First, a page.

C106-HEAVY: the high load capacity pier
The WEB300-5 antenna, for its large diameter, can generate a lot of force on the ground – When combined with the weight of the WP-100 mount, a very stable and robust anchoring system is required. The C106-HEAVY pier offers all of these features, and is designed to keep the SPIDER 300A radio telescope permanently installed in the field. The SPIDER 300A and the C106-HEAVY pier are designed to be installed on a reinforced concrete base, fixed by means of special high strength bolts. Along with the installation and operation manuals for the radio telescope, the complete concrete base designs are supplied, depending on the different types of soil in which you plan to install the SPIDER 300A radio telescope.
H142-One: the 1420 MHz receiver for radioastronomy, radiometer and spectrometer
In order to get the best possible performance from the 3 meter diameter antenna of the SPIDER 300A, the H142-One receiver has been specially developed, a 1420 MHz superheterodyne type radiometer/spectrometer, double conversion (type UP/DOWN) with 50 MHz received instantaneous bandwidth (RF=1.395MHz-1.445MHz) and 14-bit analog to digital converter. The H142-One receiver has spectrometer with 1024 channels (each 61 KHz) that are displayed and processed in real time by the control software supplied with the radio telescope. Thanks to the high gain and the low electronic noise of this receiver, the SPIDER 300A radio telescope is able to record many radio sources throughout the universe, with a theoretical flow of at least 13 Jy. The H142-One receiver and the RCPU-100 remote control and power unit of the SPIDER 300A mount can be installed on a 19″ rack but they can also be placed on a table close to the control computer.
RadioUniversePRO: the control, data capture and processing software for radio astronomy
SPIDER 300A comes with RadioUniversePRO software that is specifically designed to allow you to check all the parameters of the telescope, as well as operate and record various results. RadioUniversePRO can be installed on a standard Windows computer and is compatible with Vista, 7, 8 and 10. The graphical interface provides a simple mode with integrated planetarium that shows in real time, the position of radio sources in the sky, and then allows you to simply point the SPIDER 300A radio telescope at those sources. RadioUniversePRO also offers the ability to activate an advanced interface which adds many additional options, customizations and typical functions of professional radio telescopes which are more useful for expert users (features found in RadioUniversePRO offering the same modus operandi of the larger-sized radio telescopes).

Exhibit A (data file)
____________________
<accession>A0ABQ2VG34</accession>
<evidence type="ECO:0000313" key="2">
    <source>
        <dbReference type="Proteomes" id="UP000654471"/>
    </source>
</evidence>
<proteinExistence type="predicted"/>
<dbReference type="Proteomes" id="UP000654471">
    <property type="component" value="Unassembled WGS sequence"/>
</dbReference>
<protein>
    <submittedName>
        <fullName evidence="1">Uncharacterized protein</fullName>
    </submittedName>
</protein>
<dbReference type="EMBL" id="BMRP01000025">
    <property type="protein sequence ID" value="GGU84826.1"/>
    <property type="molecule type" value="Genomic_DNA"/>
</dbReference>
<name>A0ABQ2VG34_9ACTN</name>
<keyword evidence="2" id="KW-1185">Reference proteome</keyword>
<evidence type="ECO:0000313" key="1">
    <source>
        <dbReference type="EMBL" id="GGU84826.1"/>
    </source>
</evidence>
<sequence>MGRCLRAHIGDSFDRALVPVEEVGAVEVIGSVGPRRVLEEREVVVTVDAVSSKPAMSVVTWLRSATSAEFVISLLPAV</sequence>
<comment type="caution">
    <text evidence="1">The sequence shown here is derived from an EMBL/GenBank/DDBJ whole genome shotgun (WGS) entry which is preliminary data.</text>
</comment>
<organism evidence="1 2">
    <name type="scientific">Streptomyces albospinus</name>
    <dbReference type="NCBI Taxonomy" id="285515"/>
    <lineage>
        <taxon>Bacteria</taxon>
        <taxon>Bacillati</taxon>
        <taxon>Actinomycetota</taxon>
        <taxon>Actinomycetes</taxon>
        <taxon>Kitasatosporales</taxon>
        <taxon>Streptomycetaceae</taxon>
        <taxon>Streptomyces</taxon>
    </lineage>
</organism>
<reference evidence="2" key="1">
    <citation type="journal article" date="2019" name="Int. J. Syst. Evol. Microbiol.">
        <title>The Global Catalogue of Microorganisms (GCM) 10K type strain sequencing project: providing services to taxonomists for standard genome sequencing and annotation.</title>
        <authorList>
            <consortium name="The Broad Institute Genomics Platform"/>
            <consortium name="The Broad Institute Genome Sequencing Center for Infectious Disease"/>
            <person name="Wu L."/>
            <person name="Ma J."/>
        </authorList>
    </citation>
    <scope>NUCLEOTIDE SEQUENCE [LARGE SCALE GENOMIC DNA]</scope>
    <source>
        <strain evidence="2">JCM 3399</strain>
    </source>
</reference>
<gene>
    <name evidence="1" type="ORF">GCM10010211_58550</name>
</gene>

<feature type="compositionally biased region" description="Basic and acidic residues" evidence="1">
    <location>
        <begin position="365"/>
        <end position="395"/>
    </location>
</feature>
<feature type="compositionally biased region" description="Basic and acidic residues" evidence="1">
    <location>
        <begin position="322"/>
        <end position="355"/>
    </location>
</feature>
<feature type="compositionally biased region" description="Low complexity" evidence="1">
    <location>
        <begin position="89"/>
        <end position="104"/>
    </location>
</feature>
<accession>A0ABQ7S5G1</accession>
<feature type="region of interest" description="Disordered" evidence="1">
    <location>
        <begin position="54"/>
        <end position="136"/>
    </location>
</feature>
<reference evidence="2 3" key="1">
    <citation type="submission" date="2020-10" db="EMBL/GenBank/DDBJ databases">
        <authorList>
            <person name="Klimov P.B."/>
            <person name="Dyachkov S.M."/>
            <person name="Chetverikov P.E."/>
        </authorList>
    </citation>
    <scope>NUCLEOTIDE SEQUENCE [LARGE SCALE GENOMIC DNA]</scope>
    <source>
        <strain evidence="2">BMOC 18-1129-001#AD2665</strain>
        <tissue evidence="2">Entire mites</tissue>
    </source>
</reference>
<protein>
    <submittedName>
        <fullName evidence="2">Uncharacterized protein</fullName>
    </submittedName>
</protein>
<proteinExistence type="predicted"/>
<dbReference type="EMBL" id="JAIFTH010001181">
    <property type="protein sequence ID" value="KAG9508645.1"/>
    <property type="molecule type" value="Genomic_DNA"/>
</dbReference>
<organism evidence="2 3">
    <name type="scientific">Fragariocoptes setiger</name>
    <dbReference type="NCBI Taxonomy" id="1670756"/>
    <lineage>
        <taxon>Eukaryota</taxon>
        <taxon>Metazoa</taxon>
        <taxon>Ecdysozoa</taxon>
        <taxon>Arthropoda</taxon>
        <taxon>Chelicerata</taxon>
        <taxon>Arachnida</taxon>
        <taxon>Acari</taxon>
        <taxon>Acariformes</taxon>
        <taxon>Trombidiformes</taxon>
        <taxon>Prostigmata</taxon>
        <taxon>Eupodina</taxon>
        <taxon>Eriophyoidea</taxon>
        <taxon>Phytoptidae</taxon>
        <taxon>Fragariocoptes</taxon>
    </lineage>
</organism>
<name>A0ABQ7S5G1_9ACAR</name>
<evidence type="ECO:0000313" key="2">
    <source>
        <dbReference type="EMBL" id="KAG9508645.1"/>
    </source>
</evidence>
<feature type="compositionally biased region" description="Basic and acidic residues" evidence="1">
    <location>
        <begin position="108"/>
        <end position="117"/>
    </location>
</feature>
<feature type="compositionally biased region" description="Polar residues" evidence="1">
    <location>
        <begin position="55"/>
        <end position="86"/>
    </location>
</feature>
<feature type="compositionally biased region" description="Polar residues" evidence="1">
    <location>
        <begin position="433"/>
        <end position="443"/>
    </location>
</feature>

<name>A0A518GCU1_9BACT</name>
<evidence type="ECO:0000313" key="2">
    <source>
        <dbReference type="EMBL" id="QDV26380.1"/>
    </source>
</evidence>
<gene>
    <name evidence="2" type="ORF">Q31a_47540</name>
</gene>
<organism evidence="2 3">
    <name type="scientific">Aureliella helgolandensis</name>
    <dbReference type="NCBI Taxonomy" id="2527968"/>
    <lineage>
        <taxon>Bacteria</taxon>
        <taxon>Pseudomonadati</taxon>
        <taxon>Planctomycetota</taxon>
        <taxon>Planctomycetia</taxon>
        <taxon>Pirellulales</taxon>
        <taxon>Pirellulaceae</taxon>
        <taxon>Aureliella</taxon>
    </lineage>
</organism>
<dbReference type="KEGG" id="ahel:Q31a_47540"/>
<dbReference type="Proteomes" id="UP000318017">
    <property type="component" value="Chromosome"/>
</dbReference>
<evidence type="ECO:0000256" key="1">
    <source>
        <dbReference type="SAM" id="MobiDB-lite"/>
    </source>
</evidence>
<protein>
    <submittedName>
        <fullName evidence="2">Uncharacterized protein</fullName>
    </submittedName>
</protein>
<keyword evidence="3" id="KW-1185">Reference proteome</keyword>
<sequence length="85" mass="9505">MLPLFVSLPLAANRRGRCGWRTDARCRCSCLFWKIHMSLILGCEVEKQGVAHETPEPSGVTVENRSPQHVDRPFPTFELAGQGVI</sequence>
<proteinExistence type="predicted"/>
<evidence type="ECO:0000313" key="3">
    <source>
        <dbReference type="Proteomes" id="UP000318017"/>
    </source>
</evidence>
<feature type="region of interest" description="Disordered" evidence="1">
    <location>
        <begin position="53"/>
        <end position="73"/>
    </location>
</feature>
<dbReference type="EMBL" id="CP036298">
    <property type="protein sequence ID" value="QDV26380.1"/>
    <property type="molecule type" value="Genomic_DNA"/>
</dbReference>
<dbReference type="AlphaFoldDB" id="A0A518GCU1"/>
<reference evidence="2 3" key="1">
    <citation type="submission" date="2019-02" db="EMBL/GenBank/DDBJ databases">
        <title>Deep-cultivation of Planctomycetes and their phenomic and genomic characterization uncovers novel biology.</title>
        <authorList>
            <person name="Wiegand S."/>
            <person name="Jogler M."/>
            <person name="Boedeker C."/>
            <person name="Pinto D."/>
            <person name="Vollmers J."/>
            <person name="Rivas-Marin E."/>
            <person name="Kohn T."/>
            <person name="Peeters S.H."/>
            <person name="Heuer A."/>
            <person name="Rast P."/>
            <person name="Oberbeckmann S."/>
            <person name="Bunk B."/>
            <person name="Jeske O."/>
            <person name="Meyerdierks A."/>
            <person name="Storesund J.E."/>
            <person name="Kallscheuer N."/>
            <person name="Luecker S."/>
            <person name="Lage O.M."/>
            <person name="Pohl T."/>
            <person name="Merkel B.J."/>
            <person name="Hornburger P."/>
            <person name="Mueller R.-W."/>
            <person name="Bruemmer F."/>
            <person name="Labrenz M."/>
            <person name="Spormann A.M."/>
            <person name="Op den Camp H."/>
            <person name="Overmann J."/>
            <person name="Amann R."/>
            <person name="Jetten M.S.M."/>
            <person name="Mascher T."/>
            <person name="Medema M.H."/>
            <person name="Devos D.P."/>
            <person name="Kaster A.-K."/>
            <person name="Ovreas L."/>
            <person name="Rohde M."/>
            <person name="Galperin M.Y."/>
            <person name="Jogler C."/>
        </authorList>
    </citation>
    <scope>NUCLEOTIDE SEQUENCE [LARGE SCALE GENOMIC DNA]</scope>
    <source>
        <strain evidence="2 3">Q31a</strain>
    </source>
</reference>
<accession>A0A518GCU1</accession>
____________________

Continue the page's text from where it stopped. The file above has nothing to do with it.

SPIDER: the first Lunar Module to flight in space with astronauts
SPIDER radio telescopes are named in honor of the first LM (Lunar Module) to flight in space with astronauts (March 1969) during Apollo 9 mission. A view of the Apollo 9 Lunar Module (LM), “Spider”, in a lunar landing configuration, as photographed from the Command and Service Modules (CSM) on the fifth day of the Apollo 9 Earth-orbital mission. Credits: NASA.